From Devotional Images to Idyllic Landscapes: Old Master Day Sale Highlights

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Sotheby's Old Master Day Sale includes examples from most major schools of painting in western Europe, from devotional images of the early Italian Renaissance, to the Italian High Baroque; from early Netherlandish gems to fine English portraits. With estimates ranging from £10,000–200,000, and paintings spanning 500 years of European art and history we are excited to present a Day Sale that will appeal to both seasoned collectors and buyers new to Old Master Paintings. Click above to discover highlights from the sale.

From Devotional Images to Idyllic Landscapes: Old Master Day Sale Highlights

  • Antwerp School, circa 1520
    The Virgin and the Christ Child with Saint Anne before a Rose Bower (Anna Selbdritt)
    Estimate £100,000–150,000
    This beautiful panel depicting the Virgin and Child and Saint Anne seated in a rose garden is in wonderful condition. Its' enamel-like surface beautifully displays the highly detailed carpet of tiny leaves and flowers upon which the protagonists sit, and the pigments of the vivid reds and blues of the drapery remain in their lustrous original state.
    The painting was long considered the work of Rogier van der Weyden, and formed part of the prestigious collection of the Kunsthistorisches Museum in Vienna for over 150 years. It was only de-accessioned from the Kunsthistorisches Museum in 1928. We do not know who was responsible for the creation of this panel, but it is likely that the artist worked in the orbit of the Master of Frankfurt, an anonymous master working in Antwerp in the late 15th and early 16th century.
  • Cornelis Norbertus Gysbrechts
    Trompe L'œil of an Open Cabinet
    Estimate £40,000–60,000
    Having been employed as motifs since Antiquity, in the decoration at Pompeii for example, illusionistic wall cupboards or niches were subjects that gained considerable popularity in the Renaissance and surfaced again as a favoured subject among Dutch and Flemish painters in the 17th century. This is one of the very few trompe-l’oeil cupboard door paintings by Cornelis Norbertus Gysbrechts who was working in Antwerp during this period. The picture represents a cabinet containing objects, including an overflowing pouch full of coins and items of writing equipment, which are visible through the glass of the door. The door itself is set at an angle and very effectively creates an illusion of depth.
  • Maarten Van Heemskerck
    The Virgin and Child
    Estimate £40,000-60,000
    This Virgin and Child is among the very earliest known works by Maarten van Heemskerck. His imaginative variations on this subject are a recurring theme throughout his oeuvre, but this treatment appears to have been painted before or during his period of collaboration with Jan van Scorel in the late 1520s while both artists were living in Haarlem. Heemskerck departed for his travels throughout Italy soon afterwards, in 1532.
  • Carlo Bonavia
    Morning: an Estuary Landscape with Soldiers and Fishermen; Evening: a Coastal Landscape with a Burning Town
    Estimate £12,000-18,000
    This tiny pair of unlined canvases by Carlo Bonavia depict coastal landscapes at morning and evening. Thought to have been born in Rome, but active in Naples in the late 18th century, Bonavia continued the Neapolitan landscape tradition of Salvator Rosa, to whose romantic and often esoteric style Bonavia added the Rococo palette and a soft, atmospheric light which he found in the paintings of Vernet, who was in Naples in 1737 and again in 1746.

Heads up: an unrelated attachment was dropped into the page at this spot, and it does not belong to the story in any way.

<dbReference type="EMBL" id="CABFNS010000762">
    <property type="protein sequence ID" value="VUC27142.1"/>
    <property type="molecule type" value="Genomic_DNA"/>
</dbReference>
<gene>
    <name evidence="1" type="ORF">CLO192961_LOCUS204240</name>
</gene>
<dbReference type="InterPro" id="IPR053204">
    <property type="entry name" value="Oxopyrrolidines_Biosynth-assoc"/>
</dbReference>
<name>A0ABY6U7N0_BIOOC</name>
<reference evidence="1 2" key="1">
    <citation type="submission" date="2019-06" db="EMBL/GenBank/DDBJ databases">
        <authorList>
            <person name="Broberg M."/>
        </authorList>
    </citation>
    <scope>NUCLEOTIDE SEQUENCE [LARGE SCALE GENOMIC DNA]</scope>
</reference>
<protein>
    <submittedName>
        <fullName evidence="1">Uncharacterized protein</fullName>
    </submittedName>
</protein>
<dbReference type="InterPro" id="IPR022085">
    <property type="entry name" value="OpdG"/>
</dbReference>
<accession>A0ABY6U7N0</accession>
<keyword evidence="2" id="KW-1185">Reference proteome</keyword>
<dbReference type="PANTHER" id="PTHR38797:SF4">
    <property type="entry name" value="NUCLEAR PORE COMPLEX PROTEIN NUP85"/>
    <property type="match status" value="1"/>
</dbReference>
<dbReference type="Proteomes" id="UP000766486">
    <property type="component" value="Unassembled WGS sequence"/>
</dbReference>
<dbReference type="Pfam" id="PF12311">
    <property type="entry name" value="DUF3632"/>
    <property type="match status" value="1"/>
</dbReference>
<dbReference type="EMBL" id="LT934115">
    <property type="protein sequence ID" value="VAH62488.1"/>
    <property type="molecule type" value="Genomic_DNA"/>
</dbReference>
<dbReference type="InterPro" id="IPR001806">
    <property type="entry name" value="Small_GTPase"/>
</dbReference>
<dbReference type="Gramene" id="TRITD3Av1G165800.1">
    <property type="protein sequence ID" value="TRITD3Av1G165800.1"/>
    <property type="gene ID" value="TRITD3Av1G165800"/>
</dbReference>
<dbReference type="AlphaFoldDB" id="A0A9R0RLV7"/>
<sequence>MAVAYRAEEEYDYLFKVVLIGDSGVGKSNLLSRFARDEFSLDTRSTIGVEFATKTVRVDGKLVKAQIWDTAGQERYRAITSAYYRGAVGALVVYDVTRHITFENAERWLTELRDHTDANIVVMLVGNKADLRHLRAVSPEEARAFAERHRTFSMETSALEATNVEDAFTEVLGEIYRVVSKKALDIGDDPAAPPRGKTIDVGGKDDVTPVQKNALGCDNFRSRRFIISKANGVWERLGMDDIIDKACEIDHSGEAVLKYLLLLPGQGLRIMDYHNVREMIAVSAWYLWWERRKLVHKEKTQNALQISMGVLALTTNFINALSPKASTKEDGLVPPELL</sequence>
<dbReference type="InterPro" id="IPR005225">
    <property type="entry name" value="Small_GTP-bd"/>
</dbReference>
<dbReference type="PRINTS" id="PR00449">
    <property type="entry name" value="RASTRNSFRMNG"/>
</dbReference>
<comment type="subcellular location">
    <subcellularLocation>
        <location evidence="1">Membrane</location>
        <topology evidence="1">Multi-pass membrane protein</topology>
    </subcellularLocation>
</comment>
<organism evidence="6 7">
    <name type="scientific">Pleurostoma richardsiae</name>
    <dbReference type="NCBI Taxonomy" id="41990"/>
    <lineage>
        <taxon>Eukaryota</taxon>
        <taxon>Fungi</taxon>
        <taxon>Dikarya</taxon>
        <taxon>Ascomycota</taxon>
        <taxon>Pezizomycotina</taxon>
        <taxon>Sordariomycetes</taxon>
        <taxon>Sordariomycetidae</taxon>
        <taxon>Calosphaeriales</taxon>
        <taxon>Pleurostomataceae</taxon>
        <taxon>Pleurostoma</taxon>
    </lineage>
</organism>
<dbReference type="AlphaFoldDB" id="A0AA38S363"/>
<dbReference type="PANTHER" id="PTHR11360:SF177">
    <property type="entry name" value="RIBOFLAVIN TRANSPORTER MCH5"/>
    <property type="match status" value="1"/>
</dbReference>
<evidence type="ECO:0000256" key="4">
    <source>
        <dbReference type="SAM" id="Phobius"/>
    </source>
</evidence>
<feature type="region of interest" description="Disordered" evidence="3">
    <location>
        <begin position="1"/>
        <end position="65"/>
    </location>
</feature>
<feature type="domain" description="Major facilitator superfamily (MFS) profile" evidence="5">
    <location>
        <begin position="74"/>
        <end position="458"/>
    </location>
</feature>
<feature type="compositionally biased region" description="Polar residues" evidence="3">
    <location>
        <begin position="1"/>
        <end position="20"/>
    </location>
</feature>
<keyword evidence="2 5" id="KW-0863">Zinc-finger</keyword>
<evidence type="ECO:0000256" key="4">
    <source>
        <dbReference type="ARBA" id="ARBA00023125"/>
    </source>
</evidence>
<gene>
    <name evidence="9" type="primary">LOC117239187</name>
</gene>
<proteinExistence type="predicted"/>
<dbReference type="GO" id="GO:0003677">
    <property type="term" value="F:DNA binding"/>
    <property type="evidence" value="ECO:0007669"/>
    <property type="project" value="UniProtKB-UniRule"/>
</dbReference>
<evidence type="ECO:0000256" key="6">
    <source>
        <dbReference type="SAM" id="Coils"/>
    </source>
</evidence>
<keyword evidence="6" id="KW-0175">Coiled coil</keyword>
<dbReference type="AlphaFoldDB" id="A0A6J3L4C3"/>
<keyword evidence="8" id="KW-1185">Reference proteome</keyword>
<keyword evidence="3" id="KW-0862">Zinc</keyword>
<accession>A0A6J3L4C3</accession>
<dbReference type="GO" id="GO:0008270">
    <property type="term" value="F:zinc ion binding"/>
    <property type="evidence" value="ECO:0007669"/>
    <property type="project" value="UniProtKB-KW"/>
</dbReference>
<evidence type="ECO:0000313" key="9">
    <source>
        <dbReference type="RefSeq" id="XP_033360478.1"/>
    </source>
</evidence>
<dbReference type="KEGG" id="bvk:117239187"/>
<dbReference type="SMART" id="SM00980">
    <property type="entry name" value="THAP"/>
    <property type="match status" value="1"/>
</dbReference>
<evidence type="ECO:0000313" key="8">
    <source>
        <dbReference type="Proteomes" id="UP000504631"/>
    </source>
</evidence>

• Gaspare Traversi
    Saint Joseph with the Christ Child
    Estimate £30,000-50,000
    This newly discovered Saint Joseph with the Christ Child is by the Neapolitan painter Gaspare Traversi. This composition of Joseph tenderly embracing the wriggling infant dates to Traversi’s mature period of the late 1750s and 60s, and is typical of the artist’s work in its close crop and high view point. Traversi is in fact better known for his satirical depictions of bourgeois Neapolitans than for his religious subjects – in this he was much influenced by the naturalist painters of the previous generation such as Preti, Caracciolo and Ribera.
  • George Stubbs, A.R.A.
    Lord Grosvenor's Sweet William in a Landscape
    Estimate £150,000-250,000
    A dark bay chestnut foaled in 1786, Sweet William was bred by William Cornforth of Barforth, near Richmond, Yorkshire. He was of a distinguished bloodline going all the way back to Place’s White Turk, a famous Arabian stallion imported in the mid-seventeenth-century and named after Oliver Cromwell’s stud-master. Stubbs’s portrait of Sweet William accentuates the horse’s distinguished profile and the full, beautifully arched neck characteristic of a thoroughbred Arabian horse.
  • Willem Schellinks
    A Winter Landscape with Travellers and Figures Gathering Logs on a Frozen River near a Village
    Estimate £40,000-60,000
    Diaries and numerous drawings record the extensive travels of the Amsterdam poet and painter Willem Schellinks: in 1646 with Lambert Doomer through France, and from 1661 to 1665 through France, England, Italy, Malta and Germany. In Italy he was admitted to the Schildersbent where he acquired from his fellow Bentvueghels (other Dutch painters resident in Rome) the nickname ‘Spits’, an allusion to his quick wit and initiative. This jewel like, atmospheric winter scene bears the influence of several Italianisti, perhaps most notably that of Philips Wouwerman.
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